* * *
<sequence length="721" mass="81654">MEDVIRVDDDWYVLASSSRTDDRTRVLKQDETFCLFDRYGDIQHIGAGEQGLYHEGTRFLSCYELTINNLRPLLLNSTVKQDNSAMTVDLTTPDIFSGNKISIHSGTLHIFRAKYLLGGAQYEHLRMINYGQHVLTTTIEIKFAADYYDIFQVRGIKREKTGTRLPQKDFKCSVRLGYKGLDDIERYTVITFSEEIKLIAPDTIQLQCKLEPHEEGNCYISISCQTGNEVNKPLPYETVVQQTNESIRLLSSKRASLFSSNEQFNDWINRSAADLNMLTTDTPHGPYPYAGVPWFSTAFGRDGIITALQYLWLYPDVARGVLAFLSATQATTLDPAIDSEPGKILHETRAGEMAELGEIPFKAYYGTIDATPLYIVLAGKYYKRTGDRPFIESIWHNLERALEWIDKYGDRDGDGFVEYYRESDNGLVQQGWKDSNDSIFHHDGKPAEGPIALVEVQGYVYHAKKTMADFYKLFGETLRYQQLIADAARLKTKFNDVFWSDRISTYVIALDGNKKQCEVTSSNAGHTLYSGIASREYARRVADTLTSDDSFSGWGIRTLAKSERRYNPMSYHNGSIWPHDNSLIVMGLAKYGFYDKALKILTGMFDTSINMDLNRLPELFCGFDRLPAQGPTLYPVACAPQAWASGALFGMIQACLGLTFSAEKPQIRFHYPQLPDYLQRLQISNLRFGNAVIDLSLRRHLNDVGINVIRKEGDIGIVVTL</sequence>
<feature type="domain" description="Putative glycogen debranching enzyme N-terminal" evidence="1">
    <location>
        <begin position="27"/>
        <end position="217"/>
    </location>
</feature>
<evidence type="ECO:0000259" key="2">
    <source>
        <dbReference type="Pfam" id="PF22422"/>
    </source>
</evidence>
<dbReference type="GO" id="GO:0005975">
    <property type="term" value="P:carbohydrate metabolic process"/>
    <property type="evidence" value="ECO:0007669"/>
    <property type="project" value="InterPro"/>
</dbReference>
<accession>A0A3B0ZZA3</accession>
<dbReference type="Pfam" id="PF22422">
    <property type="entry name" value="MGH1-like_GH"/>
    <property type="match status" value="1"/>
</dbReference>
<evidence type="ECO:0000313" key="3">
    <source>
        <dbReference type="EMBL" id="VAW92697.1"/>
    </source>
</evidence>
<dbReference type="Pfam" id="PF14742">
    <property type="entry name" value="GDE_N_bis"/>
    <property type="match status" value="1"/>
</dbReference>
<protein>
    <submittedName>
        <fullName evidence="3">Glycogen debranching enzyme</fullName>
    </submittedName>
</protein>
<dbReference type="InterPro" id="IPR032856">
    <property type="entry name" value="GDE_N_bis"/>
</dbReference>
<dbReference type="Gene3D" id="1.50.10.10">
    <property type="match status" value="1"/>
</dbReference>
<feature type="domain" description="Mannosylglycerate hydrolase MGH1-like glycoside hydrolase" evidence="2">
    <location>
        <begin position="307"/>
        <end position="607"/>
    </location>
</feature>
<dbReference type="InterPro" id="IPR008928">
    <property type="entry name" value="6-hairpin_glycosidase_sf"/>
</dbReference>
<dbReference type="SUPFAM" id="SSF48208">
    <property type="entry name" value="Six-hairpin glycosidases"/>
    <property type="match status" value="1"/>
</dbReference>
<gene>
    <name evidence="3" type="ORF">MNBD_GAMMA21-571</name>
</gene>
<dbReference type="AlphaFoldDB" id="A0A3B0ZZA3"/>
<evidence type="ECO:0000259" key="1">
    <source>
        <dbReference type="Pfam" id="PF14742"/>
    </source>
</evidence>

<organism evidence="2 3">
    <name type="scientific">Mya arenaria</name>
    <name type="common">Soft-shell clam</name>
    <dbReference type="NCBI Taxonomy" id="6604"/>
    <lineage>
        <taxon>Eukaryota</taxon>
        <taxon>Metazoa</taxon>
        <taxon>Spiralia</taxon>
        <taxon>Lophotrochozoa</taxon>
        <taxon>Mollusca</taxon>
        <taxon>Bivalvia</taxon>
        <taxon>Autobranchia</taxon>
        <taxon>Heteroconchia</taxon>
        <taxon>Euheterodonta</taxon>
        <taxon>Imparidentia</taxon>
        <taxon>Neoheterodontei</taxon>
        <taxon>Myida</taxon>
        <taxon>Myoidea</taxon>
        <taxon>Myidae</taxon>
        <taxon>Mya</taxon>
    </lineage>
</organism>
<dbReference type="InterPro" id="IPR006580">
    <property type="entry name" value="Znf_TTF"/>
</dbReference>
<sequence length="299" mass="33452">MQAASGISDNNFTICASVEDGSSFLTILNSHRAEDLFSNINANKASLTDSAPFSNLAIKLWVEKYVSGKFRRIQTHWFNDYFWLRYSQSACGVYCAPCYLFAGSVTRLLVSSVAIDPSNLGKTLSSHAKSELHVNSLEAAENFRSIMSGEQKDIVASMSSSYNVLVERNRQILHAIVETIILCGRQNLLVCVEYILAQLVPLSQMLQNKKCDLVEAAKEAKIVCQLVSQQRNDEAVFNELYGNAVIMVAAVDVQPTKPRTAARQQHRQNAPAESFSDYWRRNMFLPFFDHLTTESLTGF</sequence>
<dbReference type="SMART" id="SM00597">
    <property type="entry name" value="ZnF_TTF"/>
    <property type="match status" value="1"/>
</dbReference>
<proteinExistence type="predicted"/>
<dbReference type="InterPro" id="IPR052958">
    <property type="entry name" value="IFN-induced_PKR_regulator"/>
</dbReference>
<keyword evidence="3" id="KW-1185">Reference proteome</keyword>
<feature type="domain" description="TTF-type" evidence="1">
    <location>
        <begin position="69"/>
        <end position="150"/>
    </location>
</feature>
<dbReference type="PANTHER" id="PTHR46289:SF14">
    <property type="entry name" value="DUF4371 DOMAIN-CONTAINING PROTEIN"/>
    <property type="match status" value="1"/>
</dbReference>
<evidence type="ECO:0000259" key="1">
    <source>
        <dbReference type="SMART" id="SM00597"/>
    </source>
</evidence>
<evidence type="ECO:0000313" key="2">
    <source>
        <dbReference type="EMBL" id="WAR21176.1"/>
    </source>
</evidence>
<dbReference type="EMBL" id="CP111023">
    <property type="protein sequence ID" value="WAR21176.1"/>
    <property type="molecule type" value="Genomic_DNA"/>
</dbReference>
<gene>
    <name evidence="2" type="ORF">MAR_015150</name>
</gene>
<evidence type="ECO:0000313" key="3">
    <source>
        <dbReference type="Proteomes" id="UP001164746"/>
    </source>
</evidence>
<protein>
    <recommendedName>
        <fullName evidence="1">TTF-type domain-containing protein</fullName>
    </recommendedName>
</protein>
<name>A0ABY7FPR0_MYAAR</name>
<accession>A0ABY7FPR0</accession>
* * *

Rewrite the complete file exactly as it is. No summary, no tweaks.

<sequence length="721" mass="81654">MEDVIRVDDDWYVLASSSRTDDRTRVLKQDETFCLFDRYGDIQHIGAGEQGLYHEGTRFLSCYELTINNLRPLLLNSTVKQDNSAMTVDLTTPDIFSGNKISIHSGTLHIFRAKYLLGGAQYEHLRMINYGQHVLTTTIEIKFAADYYDIFQVRGIKREKTGTRLPQKDFKCSVRLGYKGLDDIERYTVITFSEEIKLIAPDTIQLQCKLEPHEEGNCYISISCQTGNEVNKPLPYETVVQQTNESIRLLSSKRASLFSSNEQFNDWINRSAADLNMLTTDTPHGPYPYAGVPWFSTAFGRDGIITALQYLWLYPDVARGVLAFLSATQATTLDPAIDSEPGKILHETRAGEMAELGEIPFKAYYGTIDATPLYIVLAGKYYKRTGDRPFIESIWHNLERALEWIDKYGDRDGDGFVEYYRESDNGLVQQGWKDSNDSIFHHDGKPAEGPIALVEVQGYVYHAKKTMADFYKLFGETLRYQQLIADAARLKTKFNDVFWSDRISTYVIALDGNKKQCEVTSSNAGHTLYSGIASREYARRVADTLTSDDSFSGWGIRTLAKSERRYNPMSYHNGSIWPHDNSLIVMGLAKYGFYDKALKILTGMFDTSINMDLNRLPELFCGFDRLPAQGPTLYPVACAPQAWASGALFGMIQACLGLTFSAEKPQIRFHYPQLPDYLQRLQISNLRFGNAVIDLSLRRHLNDVGINVIRKEGDIGIVVTL</sequence>
<feature type="domain" description="Putative glycogen debranching enzyme N-terminal" evidence="1">
    <location>
        <begin position="27"/>
        <end position="217"/>
    </location>
</feature>
<evidence type="ECO:0000259" key="2">
    <source>
        <dbReference type="Pfam" id="PF22422"/>
    </source>
</evidence>
<dbReference type="GO" id="GO:0005975">
    <property type="term" value="P:carbohydrate metabolic process"/>
    <property type="evidence" value="ECO:0007669"/>
    <property type="project" value="InterPro"/>
</dbReference>
<accession>A0A3B0ZZA3</accession>
<dbReference type="Pfam" id="PF22422">
    <property type="entry name" value="MGH1-like_GH"/>
    <property type="match status" value="1"/>
</dbReference>
<evidence type="ECO:0000313" key="3">
    <source>
        <dbReference type="EMBL" id="VAW92697.1"/>
    </source>
</evidence>
<dbReference type="Pfam" id="PF14742">
    <property type="entry name" value="GDE_N_bis"/>
    <property type="match status" value="1"/>
</dbReference>
<protein>
    <submittedName>
        <fullName evidence="3">Glycogen debranching enzyme</fullName>
    </submittedName>
</protein>
<dbReference type="InterPro" id="IPR032856">
    <property type="entry name" value="GDE_N_bis"/>
</dbReference>
<dbReference type="Gene3D" id="1.50.10.10">
    <property type="match status" value="1"/>
</dbReference>
<feature type="domain" description="Mannosylglycerate hydrolase MGH1-like glycoside hydrolase" evidence="2">
    <location>
        <begin position="307"/>
        <end position="607"/>
    </location>
</feature>
<dbReference type="InterPro" id="IPR008928">
    <property type="entry name" value="6-hairpin_glycosidase_sf"/>
</dbReference>
<dbReference type="SUPFAM" id="SSF48208">
    <property type="entry name" value="Six-hairpin glycosidases"/>
    <property type="match status" value="1"/>
</dbReference>
<gene>
    <name evidence="3" type="ORF">MNBD_GAMMA21-571</name>
</gene>
<dbReference type="AlphaFoldDB" id="A0A3B0ZZA3"/>
<evidence type="ECO:0000259" key="1">
    <source>
        <dbReference type="Pfam" id="PF14742"/>
    </source>
</evidence>

<organism evidence="2 3">
    <name type="scientific">Mya arenaria</name>
    <name type="common">Soft-shell clam</name>
    <dbReference type="NCBI Taxonomy" id="6604"/>
    <lineage>
        <taxon>Eukaryota</taxon>
        <taxon>Metazoa</taxon>
        <taxon>Spiralia</taxon>
        <taxon>Lophotrochozoa</taxon>
        <taxon>Mollusca</taxon>
        <taxon>Bivalvia</taxon>
        <taxon>Autobranchia</taxon>
        <taxon>Heteroconchia</taxon>
        <taxon>Euheterodonta</taxon>
        <taxon>Imparidentia</taxon>
        <taxon>Neoheterodontei</taxon>
        <taxon>Myida</taxon>
        <taxon>Myoidea</taxon>
        <taxon>Myidae</taxon>
        <taxon>Mya</taxon>
    </lineage>
</organism>
<dbReference type="InterPro" id="IPR006580">
    <property type="entry name" value="Znf_TTF"/>
</dbReference>
<sequence length="299" mass="33452">MQAASGISDNNFTICASVEDGSSFLTILNSHRAEDLFSNINANKASLTDSAPFSNLAIKLWVEKYVSGKFRRIQTHWFNDYFWLRYSQSACGVYCAPCYLFAGSVTRLLVSSVAIDPSNLGKTLSSHAKSELHVNSLEAAENFRSIMSGEQKDIVASMSSSYNVLVERNRQILHAIVETIILCGRQNLLVCVEYILAQLVPLSQMLQNKKCDLVEAAKEAKIVCQLVSQQRNDEAVFNELYGNAVIMVAAVDVQPTKPRTAARQQHRQNAPAESFSDYWRRNMFLPFFDHLTTESLTGF</sequence>
<dbReference type="SMART" id="SM00597">
    <property type="entry name" value="ZnF_TTF"/>
    <property type="match status" value="1"/>
</dbReference>
<proteinExistence type="predicted"/>
<dbReference type="InterPro" id="IPR052958">
    <property type="entry name" value="IFN-induced_PKR_regulator"/>
</dbReference>
<keyword evidence="3" id="KW-1185">Reference proteome</keyword>
<feature type="domain" description="TTF-type" evidence="1">
    <location>
        <begin position="69"/>
        <end position="150"/>
    </location>
</feature>
<dbReference type="PANTHER" id="PTHR46289:SF14">
    <property type="entry name" value="DUF4371 DOMAIN-CONTAINING PROTEIN"/>
    <property type="match status" value="1"/>
</dbReference>
<evidence type="ECO:0000259" key="1">
    <source>
        <dbReference type="SMART" id="SM00597"/>
    </source>
</evidence>
<evidence type="ECO:0000313" key="2">
    <source>
        <dbReference type="EMBL" id="WAR21176.1"/>
    </source>
</evidence>
<dbReference type="EMBL" id="CP111023">
    <property type="protein sequence ID" value="WAR21176.1"/>
    <property type="molecule type" value="Genomic_DNA"/>
</dbReference>
<gene>
    <name evidence="2" type="ORF">MAR_015150</name>
</gene>
<evidence type="ECO:0000313" key="3">
    <source>
        <dbReference type="Proteomes" id="UP001164746"/>
    </source>
</evidence>
<protein>
    <recommendedName>
        <fullName evidence="1">TTF-type domain-containing protein</fullName>
    </recommendedName>
</protein>
<name>A0ABY7FPR0_MYAAR</name>
<accession>A0ABY7FPR0</accession>